At “Hippie Hill” in San Francisco’s Golden Gate Park, marijuana smoke curled up in every direction Friday as revelers with bags of Funyuns in their hands and pot leaf leis around their necks toked up for the ritual known as 4/20, which has served as both a beacon of protest and a laid-back festival since the 1970s.
Police and security guards could be spotted here and there on the outskirts and park rangers at checkpoints closer to the action, yet law enforcement mostly kept its distance from the revelers.
But down in Santa Cruz, known for a hippy culture that refuses to die, the annual celebration that took place in the usual oak-ringed meadow in the UC Santa Cruz hills started out decidedly less hazy.
Though recreational marijuana is now legal in California thanks to Proposition 64’s overwhelming passage in 2016, The Man was not mellow and early in the afternoon succeeded in mostly shutting down its use.
“The legalization allowed people over the age of 21 to possess it — it didn’t allow them to come out into public and smoke it,” said UC Santa Cruz Police Chief Nader Oweis.
About 100 officers, including many from nine other UC campuses, made their presence known. They were there to make sure people were safe and to enforce the prohibitions against smoking marijuana on campus and in public, Owens said.
A videographer who said she was shooting imagery for police probably discouraged some smoking too.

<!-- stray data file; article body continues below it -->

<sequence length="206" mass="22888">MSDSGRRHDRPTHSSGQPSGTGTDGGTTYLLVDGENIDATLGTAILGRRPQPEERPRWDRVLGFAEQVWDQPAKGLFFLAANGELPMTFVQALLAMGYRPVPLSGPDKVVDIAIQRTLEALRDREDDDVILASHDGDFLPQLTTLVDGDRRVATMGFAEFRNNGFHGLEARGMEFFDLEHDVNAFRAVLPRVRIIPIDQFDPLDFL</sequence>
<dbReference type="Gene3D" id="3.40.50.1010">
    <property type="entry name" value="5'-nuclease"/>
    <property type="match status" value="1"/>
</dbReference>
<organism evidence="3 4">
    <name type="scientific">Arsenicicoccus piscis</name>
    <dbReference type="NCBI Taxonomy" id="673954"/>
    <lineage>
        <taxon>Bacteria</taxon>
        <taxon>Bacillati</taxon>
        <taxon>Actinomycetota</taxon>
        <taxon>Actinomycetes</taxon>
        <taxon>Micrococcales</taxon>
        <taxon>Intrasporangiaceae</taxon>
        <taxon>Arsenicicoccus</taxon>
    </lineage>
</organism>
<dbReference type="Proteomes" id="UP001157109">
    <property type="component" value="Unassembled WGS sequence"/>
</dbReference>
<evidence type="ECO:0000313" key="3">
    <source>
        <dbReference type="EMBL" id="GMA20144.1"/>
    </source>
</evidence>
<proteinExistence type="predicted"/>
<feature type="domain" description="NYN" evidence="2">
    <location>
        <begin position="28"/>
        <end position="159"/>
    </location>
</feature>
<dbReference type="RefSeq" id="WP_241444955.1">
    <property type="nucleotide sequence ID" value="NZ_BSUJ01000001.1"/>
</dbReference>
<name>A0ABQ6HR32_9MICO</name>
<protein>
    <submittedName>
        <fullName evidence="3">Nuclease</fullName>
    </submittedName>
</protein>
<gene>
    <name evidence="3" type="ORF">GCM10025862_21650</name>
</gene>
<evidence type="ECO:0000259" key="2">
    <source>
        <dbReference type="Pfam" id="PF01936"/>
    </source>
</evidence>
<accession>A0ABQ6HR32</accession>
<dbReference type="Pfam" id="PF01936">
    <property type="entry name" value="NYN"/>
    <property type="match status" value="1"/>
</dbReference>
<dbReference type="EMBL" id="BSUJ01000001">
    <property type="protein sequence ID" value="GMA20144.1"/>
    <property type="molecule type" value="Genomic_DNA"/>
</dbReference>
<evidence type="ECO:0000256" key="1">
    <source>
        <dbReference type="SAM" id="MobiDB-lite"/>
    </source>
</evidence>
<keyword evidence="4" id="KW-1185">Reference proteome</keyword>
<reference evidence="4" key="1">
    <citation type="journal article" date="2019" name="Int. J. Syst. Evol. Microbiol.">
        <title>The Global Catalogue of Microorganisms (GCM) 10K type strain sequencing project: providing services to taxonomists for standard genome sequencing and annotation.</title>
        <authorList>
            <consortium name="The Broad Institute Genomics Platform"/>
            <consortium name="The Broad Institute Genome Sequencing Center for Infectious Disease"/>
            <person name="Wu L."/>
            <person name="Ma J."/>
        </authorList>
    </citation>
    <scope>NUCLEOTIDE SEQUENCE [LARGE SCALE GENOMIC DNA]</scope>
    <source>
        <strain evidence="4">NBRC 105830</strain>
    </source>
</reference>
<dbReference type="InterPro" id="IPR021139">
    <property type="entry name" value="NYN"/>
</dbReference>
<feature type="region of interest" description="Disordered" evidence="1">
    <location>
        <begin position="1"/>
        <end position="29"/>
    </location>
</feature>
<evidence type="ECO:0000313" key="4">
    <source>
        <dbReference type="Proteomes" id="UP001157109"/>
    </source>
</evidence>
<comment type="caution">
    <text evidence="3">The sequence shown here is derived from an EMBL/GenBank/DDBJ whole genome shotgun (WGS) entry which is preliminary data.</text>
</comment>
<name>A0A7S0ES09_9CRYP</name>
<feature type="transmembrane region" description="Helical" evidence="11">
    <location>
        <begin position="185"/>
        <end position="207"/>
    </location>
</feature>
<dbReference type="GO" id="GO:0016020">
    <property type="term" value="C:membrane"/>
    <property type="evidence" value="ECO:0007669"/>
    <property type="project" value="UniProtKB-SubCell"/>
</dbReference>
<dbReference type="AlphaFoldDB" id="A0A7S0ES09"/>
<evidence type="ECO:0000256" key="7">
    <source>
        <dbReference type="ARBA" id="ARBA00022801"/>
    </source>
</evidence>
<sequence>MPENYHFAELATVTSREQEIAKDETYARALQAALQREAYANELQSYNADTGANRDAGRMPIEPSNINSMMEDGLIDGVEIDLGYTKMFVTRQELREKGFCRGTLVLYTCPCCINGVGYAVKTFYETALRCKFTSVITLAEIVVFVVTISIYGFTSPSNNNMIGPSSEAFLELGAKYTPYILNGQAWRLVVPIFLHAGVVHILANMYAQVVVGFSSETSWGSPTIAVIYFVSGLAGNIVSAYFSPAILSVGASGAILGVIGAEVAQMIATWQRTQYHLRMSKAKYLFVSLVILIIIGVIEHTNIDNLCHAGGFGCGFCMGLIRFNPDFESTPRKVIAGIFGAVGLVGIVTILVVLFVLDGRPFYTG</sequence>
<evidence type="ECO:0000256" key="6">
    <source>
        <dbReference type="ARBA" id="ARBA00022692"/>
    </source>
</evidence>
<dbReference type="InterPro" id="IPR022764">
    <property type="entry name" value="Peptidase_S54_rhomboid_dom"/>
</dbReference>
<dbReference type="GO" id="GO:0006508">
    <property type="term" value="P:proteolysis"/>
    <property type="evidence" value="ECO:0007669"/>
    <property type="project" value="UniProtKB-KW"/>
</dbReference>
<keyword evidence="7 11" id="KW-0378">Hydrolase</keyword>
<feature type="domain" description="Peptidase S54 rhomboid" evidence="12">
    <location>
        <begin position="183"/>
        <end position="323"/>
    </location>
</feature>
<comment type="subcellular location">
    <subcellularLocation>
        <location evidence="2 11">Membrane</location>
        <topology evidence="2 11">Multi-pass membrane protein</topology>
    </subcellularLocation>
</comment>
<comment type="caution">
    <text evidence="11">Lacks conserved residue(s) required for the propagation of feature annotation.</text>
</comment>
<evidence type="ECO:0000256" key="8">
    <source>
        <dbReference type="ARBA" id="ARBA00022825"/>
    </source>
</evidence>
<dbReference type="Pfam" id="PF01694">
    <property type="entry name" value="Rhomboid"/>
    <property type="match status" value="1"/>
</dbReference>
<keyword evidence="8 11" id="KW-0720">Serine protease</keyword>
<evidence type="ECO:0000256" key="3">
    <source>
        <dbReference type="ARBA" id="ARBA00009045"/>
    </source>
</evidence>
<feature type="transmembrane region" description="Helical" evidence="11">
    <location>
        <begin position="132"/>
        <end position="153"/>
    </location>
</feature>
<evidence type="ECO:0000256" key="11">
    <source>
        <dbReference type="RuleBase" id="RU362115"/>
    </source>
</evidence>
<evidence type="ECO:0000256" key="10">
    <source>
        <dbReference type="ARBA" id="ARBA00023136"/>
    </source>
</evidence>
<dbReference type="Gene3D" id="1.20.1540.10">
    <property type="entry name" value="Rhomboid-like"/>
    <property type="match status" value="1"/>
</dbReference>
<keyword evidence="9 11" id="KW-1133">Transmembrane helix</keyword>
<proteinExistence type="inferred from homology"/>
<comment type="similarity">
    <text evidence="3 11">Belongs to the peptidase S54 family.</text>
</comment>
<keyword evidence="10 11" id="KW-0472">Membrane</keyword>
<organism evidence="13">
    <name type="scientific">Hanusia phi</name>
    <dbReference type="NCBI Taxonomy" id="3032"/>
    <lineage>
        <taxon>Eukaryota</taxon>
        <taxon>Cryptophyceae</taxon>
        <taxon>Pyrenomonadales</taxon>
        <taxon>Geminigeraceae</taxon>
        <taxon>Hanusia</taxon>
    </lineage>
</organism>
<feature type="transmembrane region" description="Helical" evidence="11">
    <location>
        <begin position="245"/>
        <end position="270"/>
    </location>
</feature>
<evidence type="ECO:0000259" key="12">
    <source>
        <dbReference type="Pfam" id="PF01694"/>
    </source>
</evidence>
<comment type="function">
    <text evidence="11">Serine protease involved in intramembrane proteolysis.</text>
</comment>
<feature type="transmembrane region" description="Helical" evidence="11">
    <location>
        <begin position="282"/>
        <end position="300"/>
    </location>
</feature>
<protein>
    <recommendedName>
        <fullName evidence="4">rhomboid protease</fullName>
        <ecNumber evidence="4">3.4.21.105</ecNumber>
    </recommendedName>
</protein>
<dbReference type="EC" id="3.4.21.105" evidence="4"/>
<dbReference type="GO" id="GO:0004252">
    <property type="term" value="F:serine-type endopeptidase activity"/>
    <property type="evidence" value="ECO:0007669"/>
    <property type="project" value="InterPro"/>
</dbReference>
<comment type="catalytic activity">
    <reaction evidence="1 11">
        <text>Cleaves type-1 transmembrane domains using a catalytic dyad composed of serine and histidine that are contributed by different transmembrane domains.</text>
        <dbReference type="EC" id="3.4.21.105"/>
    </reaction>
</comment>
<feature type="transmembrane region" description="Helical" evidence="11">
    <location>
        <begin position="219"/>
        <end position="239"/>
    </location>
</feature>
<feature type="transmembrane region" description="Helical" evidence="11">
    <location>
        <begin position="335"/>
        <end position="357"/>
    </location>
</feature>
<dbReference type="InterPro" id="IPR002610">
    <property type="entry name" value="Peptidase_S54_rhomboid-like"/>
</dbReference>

UC Santa Cruz art student Marco Cota was among the first attendees to learn law enforcement wouldn’t take a chilled-out approach to the event. Lying shirtless in the meadow, surrounded by several friends and toking on a joint, Cota was approached by two officers.
“Stop smoking,” one officer said. “I’m serious. Do it now. Get rid of it.”
Costa obeyed. “He got super aggressive all the sudden,” said Cota, 26. “It’s not like I”m smoking meth or doing cocaine.”
The policeman declined his offer to share the doobie, he said. “I asked if he wanted some because he needed to calm down a little bit.”
Another young man, in a tie-dyed shirt and jeans, was cited for public pot smoking and — because there’s a university daycare nearby — for using the drug within 1,000 feet of a child care facility.
Of getting a citation from police, student Calvin Abel, 21, of Corning said, “Why, is the big question.”
University officials consider the annual celebration of pot an …read more
Source:: East Bay – Lifestyle